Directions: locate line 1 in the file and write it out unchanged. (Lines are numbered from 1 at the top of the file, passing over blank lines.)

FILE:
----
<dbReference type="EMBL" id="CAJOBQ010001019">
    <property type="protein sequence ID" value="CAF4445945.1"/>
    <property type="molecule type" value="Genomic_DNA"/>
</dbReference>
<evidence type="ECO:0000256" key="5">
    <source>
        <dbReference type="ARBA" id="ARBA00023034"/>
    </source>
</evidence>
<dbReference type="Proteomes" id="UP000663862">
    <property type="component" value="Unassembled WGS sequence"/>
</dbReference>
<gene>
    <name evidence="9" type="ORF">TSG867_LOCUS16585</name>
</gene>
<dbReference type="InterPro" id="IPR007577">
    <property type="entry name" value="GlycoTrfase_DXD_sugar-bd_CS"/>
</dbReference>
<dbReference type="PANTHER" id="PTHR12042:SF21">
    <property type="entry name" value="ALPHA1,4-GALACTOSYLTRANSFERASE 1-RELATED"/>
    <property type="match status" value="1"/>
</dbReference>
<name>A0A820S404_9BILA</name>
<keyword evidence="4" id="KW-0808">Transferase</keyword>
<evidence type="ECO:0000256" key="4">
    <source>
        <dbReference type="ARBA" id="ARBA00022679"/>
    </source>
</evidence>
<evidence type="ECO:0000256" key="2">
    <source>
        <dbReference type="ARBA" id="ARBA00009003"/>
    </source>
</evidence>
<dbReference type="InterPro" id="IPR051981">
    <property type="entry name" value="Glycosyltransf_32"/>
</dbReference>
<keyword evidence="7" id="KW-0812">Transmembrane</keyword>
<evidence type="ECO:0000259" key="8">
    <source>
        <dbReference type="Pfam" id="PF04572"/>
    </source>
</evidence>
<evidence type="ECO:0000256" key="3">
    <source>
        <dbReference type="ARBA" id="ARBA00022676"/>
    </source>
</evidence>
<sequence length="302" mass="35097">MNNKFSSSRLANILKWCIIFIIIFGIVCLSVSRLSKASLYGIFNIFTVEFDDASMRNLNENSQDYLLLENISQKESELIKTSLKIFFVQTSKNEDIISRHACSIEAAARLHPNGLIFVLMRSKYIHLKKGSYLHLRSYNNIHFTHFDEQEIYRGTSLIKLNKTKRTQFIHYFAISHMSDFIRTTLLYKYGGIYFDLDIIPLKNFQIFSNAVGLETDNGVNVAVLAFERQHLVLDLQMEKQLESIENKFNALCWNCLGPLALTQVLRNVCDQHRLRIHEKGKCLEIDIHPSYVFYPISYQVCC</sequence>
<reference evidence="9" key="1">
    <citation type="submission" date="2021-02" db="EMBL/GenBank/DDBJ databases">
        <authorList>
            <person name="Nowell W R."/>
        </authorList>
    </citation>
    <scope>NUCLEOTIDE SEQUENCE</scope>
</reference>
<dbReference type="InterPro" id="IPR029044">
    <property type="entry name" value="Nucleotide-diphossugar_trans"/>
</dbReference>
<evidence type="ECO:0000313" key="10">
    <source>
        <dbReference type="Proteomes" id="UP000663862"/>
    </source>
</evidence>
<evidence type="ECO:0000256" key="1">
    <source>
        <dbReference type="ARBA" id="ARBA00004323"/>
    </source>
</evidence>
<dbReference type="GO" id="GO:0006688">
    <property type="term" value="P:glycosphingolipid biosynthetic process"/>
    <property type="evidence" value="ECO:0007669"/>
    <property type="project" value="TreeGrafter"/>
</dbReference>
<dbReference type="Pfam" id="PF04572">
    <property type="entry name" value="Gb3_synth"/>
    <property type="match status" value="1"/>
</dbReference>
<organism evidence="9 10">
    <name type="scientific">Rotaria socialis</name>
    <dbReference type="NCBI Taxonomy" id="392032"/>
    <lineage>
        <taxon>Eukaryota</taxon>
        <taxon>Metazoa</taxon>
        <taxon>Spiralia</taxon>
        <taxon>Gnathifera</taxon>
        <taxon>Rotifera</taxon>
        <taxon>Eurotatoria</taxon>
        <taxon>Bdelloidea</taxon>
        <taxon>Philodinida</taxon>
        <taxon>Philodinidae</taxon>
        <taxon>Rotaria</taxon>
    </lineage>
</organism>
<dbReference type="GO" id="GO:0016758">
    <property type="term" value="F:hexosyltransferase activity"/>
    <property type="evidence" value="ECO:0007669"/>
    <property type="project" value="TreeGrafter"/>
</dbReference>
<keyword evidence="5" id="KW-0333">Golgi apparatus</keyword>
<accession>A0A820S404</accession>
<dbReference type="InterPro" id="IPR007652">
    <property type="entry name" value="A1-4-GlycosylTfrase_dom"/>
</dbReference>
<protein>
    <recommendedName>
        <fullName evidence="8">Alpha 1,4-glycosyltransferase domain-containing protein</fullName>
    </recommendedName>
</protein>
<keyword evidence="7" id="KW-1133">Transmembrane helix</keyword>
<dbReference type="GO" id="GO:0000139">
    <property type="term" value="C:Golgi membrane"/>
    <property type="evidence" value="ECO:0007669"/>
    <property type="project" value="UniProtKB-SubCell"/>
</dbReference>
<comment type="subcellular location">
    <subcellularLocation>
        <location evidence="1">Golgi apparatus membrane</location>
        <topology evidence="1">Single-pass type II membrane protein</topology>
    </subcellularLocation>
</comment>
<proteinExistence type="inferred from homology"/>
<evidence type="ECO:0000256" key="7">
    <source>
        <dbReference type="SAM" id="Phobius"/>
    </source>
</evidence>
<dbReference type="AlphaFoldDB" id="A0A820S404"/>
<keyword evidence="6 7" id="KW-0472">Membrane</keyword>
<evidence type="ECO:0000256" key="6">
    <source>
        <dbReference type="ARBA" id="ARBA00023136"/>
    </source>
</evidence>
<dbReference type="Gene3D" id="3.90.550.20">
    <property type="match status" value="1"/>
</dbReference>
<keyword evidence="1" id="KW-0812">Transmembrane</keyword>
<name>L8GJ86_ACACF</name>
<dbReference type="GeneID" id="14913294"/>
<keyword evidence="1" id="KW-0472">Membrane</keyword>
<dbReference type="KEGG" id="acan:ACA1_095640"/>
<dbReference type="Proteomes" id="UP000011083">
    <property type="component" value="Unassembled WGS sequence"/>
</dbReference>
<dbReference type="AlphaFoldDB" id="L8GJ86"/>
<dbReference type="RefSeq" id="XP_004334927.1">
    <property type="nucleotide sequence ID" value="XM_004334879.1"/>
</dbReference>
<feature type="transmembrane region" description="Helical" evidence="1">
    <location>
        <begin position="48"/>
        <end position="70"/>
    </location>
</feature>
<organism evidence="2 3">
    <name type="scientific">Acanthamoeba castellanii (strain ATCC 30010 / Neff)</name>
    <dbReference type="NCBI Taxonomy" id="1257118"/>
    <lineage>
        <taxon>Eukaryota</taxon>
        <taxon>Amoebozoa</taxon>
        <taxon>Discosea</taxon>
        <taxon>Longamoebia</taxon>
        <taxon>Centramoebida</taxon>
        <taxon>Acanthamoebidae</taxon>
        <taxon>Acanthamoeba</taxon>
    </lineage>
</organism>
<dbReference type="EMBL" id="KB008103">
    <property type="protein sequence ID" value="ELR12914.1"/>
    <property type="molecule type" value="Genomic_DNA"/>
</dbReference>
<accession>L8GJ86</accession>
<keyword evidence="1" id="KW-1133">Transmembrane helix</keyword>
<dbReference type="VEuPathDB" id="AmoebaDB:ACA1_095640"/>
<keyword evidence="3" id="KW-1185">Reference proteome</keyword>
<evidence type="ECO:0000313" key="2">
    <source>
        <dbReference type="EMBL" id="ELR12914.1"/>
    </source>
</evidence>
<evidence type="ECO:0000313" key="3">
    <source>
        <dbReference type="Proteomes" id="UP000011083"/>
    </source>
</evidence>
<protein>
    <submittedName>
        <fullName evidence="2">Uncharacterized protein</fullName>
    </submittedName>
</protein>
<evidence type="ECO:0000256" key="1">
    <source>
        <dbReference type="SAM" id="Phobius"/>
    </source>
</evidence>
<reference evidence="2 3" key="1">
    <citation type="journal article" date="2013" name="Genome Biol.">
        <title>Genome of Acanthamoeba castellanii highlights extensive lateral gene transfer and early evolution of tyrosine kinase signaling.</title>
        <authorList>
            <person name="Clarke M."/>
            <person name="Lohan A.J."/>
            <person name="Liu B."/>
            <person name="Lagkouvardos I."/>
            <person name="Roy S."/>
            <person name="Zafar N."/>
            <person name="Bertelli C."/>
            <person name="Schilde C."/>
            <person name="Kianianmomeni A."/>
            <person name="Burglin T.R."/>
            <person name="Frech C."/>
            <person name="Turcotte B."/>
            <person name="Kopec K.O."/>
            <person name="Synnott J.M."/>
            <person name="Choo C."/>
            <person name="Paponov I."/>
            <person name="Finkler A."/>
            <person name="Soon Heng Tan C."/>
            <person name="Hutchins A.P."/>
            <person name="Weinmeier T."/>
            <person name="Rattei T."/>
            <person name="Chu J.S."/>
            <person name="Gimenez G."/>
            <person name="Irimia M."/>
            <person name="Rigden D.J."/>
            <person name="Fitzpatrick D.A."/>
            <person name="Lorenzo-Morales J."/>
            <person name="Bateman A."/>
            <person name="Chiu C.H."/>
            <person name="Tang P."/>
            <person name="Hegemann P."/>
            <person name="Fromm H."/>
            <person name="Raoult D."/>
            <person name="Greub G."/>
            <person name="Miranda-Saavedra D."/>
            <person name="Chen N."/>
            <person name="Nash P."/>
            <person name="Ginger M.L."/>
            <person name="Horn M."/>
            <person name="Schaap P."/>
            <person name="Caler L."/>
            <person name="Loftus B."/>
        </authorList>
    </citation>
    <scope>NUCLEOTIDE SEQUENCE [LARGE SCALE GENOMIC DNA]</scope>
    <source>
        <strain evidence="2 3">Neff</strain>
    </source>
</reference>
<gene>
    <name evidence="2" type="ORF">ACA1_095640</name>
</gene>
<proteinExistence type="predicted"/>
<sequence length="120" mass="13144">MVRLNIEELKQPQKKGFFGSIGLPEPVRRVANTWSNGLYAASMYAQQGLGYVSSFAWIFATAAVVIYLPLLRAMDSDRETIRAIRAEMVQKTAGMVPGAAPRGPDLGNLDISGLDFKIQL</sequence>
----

<dbReference type="EMBL" id="CAJOBQ010001019">